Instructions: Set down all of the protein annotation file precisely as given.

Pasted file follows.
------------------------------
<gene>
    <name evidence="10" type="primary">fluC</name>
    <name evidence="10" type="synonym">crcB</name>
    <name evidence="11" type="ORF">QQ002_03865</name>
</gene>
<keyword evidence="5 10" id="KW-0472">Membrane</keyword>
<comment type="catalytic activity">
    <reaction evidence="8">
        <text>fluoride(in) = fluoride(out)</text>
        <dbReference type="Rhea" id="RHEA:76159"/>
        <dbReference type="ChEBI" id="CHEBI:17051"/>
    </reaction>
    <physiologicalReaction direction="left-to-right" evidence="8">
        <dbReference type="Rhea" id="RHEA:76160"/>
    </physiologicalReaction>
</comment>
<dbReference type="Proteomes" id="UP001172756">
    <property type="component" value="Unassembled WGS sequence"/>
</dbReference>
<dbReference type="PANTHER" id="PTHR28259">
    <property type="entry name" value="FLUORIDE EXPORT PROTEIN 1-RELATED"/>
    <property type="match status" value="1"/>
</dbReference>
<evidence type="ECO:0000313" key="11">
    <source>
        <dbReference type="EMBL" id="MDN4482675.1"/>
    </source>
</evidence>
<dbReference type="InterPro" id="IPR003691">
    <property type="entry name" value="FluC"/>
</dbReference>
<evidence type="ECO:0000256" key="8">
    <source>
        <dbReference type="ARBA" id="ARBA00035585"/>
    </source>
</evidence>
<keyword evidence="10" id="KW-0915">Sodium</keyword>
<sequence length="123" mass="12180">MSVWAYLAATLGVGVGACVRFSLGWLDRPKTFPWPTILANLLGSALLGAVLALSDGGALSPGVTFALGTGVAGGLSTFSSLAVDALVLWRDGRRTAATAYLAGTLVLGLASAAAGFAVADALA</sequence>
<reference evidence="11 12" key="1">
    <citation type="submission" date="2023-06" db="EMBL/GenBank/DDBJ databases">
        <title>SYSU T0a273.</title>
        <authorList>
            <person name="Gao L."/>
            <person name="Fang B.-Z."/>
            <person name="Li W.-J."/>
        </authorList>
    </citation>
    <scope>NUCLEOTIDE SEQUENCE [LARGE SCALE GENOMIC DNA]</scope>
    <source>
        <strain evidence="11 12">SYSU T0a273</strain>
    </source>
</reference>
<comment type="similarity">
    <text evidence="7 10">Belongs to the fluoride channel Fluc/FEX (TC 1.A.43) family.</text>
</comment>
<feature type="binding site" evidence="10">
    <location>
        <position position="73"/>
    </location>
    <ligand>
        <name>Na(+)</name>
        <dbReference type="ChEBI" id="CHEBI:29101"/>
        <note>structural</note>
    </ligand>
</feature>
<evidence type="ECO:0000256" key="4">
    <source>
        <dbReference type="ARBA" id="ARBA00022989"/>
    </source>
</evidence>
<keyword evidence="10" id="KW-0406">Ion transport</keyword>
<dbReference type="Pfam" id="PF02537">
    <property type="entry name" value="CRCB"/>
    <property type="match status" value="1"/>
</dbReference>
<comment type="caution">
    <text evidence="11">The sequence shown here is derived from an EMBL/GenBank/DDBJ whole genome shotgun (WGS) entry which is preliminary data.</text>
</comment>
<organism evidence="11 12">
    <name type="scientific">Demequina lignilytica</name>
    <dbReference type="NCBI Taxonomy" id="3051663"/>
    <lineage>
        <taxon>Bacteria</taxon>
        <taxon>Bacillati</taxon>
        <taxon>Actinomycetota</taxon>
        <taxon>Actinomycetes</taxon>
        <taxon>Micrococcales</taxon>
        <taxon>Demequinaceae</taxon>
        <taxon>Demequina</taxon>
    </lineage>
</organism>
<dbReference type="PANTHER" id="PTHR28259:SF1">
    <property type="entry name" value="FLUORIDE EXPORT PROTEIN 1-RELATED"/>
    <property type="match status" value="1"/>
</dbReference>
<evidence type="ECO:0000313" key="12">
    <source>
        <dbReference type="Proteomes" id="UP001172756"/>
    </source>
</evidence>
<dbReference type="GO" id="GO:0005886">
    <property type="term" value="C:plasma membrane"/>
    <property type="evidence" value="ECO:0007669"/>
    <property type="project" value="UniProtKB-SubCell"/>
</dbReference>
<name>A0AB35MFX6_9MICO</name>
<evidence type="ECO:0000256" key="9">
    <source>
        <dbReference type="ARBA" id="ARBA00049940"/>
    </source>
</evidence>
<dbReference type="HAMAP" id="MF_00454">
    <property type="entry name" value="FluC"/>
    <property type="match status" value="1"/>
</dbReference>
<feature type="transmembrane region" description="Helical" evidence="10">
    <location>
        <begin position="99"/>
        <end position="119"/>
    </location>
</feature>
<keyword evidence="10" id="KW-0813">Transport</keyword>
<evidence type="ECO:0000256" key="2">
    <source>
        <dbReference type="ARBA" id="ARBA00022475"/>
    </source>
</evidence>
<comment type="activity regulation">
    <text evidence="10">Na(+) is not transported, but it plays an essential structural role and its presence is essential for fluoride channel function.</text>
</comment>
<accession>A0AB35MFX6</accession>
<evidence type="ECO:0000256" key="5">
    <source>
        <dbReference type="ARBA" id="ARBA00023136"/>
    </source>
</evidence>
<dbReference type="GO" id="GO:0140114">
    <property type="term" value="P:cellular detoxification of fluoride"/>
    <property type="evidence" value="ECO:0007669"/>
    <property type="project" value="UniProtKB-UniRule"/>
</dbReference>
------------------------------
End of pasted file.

<gene>
    <name evidence="10" type="primary">fluC</name>
    <name evidence="10" type="synonym">crcB</name>
    <name evidence="11" type="ORF">QQ002_03865</name>
</gene>
<keyword evidence="5 10" id="KW-0472">Membrane</keyword>
<comment type="catalytic activity">
    <reaction evidence="8">
        <text>fluoride(in) = fluoride(out)</text>
        <dbReference type="Rhea" id="RHEA:76159"/>
        <dbReference type="ChEBI" id="CHEBI:17051"/>
    </reaction>
    <physiologicalReaction direction="left-to-right" evidence="8">
        <dbReference type="Rhea" id="RHEA:76160"/>
    </physiologicalReaction>
</comment>
<dbReference type="Proteomes" id="UP001172756">
    <property type="component" value="Unassembled WGS sequence"/>
</dbReference>
<dbReference type="PANTHER" id="PTHR28259">
    <property type="entry name" value="FLUORIDE EXPORT PROTEIN 1-RELATED"/>
    <property type="match status" value="1"/>
</dbReference>
<evidence type="ECO:0000313" key="11">
    <source>
        <dbReference type="EMBL" id="MDN4482675.1"/>
    </source>
</evidence>
<dbReference type="InterPro" id="IPR003691">
    <property type="entry name" value="FluC"/>
</dbReference>
<evidence type="ECO:0000256" key="8">
    <source>
        <dbReference type="ARBA" id="ARBA00035585"/>
    </source>
</evidence>
<keyword evidence="10" id="KW-0915">Sodium</keyword>
<sequence length="123" mass="12180">MSVWAYLAATLGVGVGACVRFSLGWLDRPKTFPWPTILANLLGSALLGAVLALSDGGALSPGVTFALGTGVAGGLSTFSSLAVDALVLWRDGRRTAATAYLAGTLVLGLASAAAGFAVADALA</sequence>
<reference evidence="11 12" key="1">
    <citation type="submission" date="2023-06" db="EMBL/GenBank/DDBJ databases">
        <title>SYSU T0a273.</title>
        <authorList>
            <person name="Gao L."/>
            <person name="Fang B.-Z."/>
            <person name="Li W.-J."/>
        </authorList>
    </citation>
    <scope>NUCLEOTIDE SEQUENCE [LARGE SCALE GENOMIC DNA]</scope>
    <source>
        <strain evidence="11 12">SYSU T0a273</strain>
    </source>
</reference>
<comment type="similarity">
    <text evidence="7 10">Belongs to the fluoride channel Fluc/FEX (TC 1.A.43) family.</text>
</comment>
<feature type="binding site" evidence="10">
    <location>
        <position position="73"/>
    </location>
    <ligand>
        <name>Na(+)</name>
        <dbReference type="ChEBI" id="CHEBI:29101"/>
        <note>structural</note>
    </ligand>
</feature>
<evidence type="ECO:0000256" key="4">
    <source>
        <dbReference type="ARBA" id="ARBA00022989"/>
    </source>
</evidence>
<keyword evidence="10" id="KW-0406">Ion transport</keyword>
<dbReference type="Pfam" id="PF02537">
    <property type="entry name" value="CRCB"/>
    <property type="match status" value="1"/>
</dbReference>
<comment type="caution">
    <text evidence="11">The sequence shown here is derived from an EMBL/GenBank/DDBJ whole genome shotgun (WGS) entry which is preliminary data.</text>
</comment>
<organism evidence="11 12">
    <name type="scientific">Demequina lignilytica</name>
    <dbReference type="NCBI Taxonomy" id="3051663"/>
    <lineage>
        <taxon>Bacteria</taxon>
        <taxon>Bacillati</taxon>
        <taxon>Actinomycetota</taxon>
        <taxon>Actinomycetes</taxon>
        <taxon>Micrococcales</taxon>
        <taxon>Demequinaceae</taxon>
        <taxon>Demequina</taxon>
    </lineage>
</organism>
<dbReference type="PANTHER" id="PTHR28259:SF1">
    <property type="entry name" value="FLUORIDE EXPORT PROTEIN 1-RELATED"/>
    <property type="match status" value="1"/>
</dbReference>
<evidence type="ECO:0000313" key="12">
    <source>
        <dbReference type="Proteomes" id="UP001172756"/>
    </source>
</evidence>
<dbReference type="GO" id="GO:0005886">
    <property type="term" value="C:plasma membrane"/>
    <property type="evidence" value="ECO:0007669"/>
    <property type="project" value="UniProtKB-SubCell"/>
</dbReference>
<name>A0AB35MFX6_9MICO</name>
<evidence type="ECO:0000256" key="9">
    <source>
        <dbReference type="ARBA" id="ARBA00049940"/>
    </source>
</evidence>
<dbReference type="HAMAP" id="MF_00454">
    <property type="entry name" value="FluC"/>
    <property type="match status" value="1"/>
</dbReference>
<feature type="transmembrane region" description="Helical" evidence="10">
    <location>
        <begin position="99"/>
        <end position="119"/>
    </location>
</feature>
<keyword evidence="10" id="KW-0813">Transport</keyword>
<evidence type="ECO:0000256" key="2">
    <source>
        <dbReference type="ARBA" id="ARBA00022475"/>
    </source>
</evidence>
<comment type="activity regulation">
    <text evidence="10">Na(+) is not transported, but it plays an essential structural role and its presence is essential for fluoride channel function.</text>
</comment>
<accession>A0AB35MFX6</accession>
<evidence type="ECO:0000256" key="5">
    <source>
        <dbReference type="ARBA" id="ARBA00023136"/>
    </source>
</evidence>
<dbReference type="GO" id="GO:0140114">
    <property type="term" value="P:cellular detoxification of fluoride"/>
    <property type="evidence" value="ECO:0007669"/>
    <property type="project" value="UniProtKB-UniRule"/>
</dbReference>